2. Create Website Surfaces For Scanners and Skimmers since Readers will work for what they want.
Key to know not all information is great for "scanning" and "skimming". Tease the click don't drown it is another way to think of this idea. Also, content such as news, Q&A and testimonials have more attention hooks than sharing complex or highly detailed material. If your website depends on sharing complex and highly detailed content tease it with snippets and with graphics firs.

 

Stay with simple, clean and useable as your guide.

3. Avoid NEW until it is UNDERSTOOD.
You don't have to wait until some new thing is old hat, but avoid using The New simply because it is new. New hurts conversion because it requires explanation and is hard to tease since visitors don't have "made to stick" context. If you must present "new" present with an "old" analogy.

Read Made To Stick by Heath brothers for more.

 

4. Confused customers do many things, BUYING and CONVERTING and never among them.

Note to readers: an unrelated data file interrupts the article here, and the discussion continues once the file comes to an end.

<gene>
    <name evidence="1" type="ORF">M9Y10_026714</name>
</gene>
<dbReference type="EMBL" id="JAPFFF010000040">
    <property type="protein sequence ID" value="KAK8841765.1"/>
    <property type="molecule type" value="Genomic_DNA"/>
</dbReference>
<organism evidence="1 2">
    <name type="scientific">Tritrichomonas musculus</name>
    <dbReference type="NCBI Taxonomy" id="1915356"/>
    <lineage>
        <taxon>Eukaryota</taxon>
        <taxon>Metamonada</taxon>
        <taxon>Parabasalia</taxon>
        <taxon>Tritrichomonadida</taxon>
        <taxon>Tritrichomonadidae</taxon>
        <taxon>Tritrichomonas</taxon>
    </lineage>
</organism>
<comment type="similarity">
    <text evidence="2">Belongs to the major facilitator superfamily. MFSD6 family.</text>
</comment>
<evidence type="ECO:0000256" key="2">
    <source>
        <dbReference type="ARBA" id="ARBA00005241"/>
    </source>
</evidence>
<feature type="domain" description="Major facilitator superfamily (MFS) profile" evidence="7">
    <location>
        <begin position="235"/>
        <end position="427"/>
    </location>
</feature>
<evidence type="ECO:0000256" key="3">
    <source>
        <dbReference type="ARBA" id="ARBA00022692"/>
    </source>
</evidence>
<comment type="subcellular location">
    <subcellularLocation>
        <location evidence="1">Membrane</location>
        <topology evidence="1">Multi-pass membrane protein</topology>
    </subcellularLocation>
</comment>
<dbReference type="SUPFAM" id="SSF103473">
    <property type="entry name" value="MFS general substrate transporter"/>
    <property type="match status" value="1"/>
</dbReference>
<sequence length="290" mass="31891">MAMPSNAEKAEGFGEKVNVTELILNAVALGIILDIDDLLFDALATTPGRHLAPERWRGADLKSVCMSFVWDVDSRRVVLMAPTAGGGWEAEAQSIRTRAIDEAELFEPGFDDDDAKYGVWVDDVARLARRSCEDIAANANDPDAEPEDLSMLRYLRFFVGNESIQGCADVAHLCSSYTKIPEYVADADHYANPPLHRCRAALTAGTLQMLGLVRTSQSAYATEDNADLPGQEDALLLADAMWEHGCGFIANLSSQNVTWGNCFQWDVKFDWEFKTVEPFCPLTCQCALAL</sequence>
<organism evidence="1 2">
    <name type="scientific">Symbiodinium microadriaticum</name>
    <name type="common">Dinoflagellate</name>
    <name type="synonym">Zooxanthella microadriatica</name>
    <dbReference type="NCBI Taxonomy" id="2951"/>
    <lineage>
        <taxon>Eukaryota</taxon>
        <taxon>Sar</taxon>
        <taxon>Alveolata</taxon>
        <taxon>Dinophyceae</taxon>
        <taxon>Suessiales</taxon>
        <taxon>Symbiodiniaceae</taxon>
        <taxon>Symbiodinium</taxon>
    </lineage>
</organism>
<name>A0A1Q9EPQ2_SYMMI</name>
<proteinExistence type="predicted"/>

5. Hierarchy of information and navigation is LIFE online.
People know there is a YOU or a team behind your design. They want to know what YOU want them to DO and why they should do it with YOU. Sites that make the curator's hand visible via navigation, images and copy win. Those who challenge visitors to figure everything out for them selves lose.

This is NOT to say some mystery can't work in a web designer's favor, but make sure the mystery is immediately solved before posing another one. Daisy chain one mystery on another and visitors get frustrated and leave since benefit doesn't equal the work to realize it.

6. Colors can ruin a website.
Colors have so many overt and covert signals they should be used sparingly and consistently with the brand. If you use RED for a Zen website do so in accents and carefully since red is an ALERT color and so may be inconsistent with the brand.

 

7. Devil is in the web design details.
In my almost 15 years of experience NOTHING on this list is more true. Once you make a website simple and clean any small dissonance becomes LARGE because it sticks out like the proverbial "sore thumb". Make sure your site is a smooth surface with a clear message.

 

Martin (Marty) Smith's insight:

One of the best posts about website design I've read in a long time. So much of what WE think is "website design" either "was website design" or is more an expression of someone's ego than what is happening NOW. This post is one of the best "what is happening now" in website design articles I've read. M